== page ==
Money and time-- Factors in golf decline
Reporter: Cory Marshall
TUCSON (KGUN9-TV) - Golf courses in Tucson, across Arizona and even across the country are in trouble.
It's hard when you put yourself and your life into something and you see the decline of golf. It's been hard," said
In a National Golf Foundation survey, over 47 percent of golfers say they don't have the time to play golf while another 26 percent say they don't have the money.
According to the NGF, the game has been in the bunker since 2001. Since then, the number of rounds per every 18-hole course has dropped more than 11 percent.
On the flipside, tourism numbers across Arizona are up.
The problem? Locals are not playing.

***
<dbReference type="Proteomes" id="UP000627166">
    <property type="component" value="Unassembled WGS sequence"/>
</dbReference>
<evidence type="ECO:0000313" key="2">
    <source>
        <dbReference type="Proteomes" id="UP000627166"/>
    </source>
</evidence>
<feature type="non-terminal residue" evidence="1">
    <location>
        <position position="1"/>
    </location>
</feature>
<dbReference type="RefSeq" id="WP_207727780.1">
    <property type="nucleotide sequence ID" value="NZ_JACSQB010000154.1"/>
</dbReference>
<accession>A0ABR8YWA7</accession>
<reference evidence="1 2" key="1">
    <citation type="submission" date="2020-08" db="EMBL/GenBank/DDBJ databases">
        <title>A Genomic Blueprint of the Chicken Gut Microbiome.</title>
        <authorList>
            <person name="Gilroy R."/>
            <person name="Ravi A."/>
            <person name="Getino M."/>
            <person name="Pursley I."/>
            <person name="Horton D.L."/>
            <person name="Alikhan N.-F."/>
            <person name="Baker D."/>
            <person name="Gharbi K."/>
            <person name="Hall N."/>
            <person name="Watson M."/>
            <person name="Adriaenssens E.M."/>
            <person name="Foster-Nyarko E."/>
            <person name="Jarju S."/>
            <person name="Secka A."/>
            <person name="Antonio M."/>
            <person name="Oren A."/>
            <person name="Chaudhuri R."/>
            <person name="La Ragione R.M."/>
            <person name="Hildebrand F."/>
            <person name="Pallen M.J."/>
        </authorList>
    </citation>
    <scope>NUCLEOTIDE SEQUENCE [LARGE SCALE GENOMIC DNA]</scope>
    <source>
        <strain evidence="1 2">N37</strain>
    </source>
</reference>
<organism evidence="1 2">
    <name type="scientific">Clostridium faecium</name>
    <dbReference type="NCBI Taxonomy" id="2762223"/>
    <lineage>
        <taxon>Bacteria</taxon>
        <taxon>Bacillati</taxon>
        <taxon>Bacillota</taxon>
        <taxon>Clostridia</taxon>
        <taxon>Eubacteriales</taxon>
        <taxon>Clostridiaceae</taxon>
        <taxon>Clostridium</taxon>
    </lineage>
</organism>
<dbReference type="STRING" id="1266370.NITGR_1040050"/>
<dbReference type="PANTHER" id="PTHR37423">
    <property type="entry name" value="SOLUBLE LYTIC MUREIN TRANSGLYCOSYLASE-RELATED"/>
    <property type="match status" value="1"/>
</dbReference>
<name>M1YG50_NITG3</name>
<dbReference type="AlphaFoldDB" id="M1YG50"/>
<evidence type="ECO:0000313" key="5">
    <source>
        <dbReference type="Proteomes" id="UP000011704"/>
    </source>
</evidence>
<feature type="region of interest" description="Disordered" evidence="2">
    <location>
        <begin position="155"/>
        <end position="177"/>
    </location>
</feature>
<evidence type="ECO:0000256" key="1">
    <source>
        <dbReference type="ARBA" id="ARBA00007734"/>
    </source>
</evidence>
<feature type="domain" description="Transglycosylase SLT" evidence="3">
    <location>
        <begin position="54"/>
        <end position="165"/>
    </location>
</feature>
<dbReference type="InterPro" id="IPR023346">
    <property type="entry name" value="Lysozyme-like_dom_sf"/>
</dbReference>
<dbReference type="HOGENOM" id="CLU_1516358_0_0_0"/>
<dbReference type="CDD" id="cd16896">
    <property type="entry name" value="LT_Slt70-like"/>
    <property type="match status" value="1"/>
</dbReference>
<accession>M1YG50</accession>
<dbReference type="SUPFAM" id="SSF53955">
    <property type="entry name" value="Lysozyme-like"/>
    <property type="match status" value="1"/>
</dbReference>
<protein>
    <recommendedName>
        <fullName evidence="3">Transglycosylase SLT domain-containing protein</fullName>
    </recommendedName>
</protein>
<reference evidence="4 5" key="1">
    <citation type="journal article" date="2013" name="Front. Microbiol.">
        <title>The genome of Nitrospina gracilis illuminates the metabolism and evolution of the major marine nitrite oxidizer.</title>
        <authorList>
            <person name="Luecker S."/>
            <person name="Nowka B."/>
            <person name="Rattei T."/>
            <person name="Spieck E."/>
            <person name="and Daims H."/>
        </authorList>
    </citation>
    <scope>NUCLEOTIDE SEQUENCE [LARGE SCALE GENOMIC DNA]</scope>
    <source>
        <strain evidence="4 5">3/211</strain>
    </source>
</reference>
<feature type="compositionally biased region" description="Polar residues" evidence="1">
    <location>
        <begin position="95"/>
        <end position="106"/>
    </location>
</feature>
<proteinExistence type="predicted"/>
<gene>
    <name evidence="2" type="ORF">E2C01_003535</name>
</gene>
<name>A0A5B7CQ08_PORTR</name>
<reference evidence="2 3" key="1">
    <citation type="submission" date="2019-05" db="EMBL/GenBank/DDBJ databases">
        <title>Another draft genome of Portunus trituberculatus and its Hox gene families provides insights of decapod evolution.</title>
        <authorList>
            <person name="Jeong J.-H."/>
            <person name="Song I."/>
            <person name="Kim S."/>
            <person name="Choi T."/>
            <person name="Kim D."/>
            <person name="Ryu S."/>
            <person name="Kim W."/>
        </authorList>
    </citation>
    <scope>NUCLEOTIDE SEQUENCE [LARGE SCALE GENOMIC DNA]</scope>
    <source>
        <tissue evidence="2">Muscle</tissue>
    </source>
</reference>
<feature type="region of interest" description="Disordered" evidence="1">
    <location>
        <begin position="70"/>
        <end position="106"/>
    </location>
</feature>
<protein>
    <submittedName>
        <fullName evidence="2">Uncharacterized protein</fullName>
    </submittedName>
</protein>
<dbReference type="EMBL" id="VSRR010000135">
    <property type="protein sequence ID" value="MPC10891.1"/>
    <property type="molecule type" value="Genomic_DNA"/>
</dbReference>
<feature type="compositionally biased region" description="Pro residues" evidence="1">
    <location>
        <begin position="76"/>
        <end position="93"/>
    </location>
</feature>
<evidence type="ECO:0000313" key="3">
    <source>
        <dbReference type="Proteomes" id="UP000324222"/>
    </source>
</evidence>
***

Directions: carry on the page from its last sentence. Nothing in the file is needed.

"Its an ever changing market," explained La Paloma Country Club Manager, Kent Insefjord.
Basic supply and demand is also a factor in the sport's fall. There are more golf courses and fewer golfers.
"It isn't just Tucson City Golf, it's golf in general and its been a struggle for all of us," said Tucson City Golf Deputy Director, Mike Hayes.
Meantime, private courses have lowered their prices, making it difficult for public courses to say competitive.
Course expenses are also way up. Water, electricity and gas to fuel golf carts and course vehicles; are all at record highs.
"Yet, we're charging less today for a round of gold than we did in 2004," said Hayes.
Industry experts say youth interest is another concern. Golf instructors tell 9OYS the so-called "Instant Gratification" generation is bored by the slow-paced, patience-heavy game.
In order to combat the trend, both private and public courses have a renewed focus in youth lessons.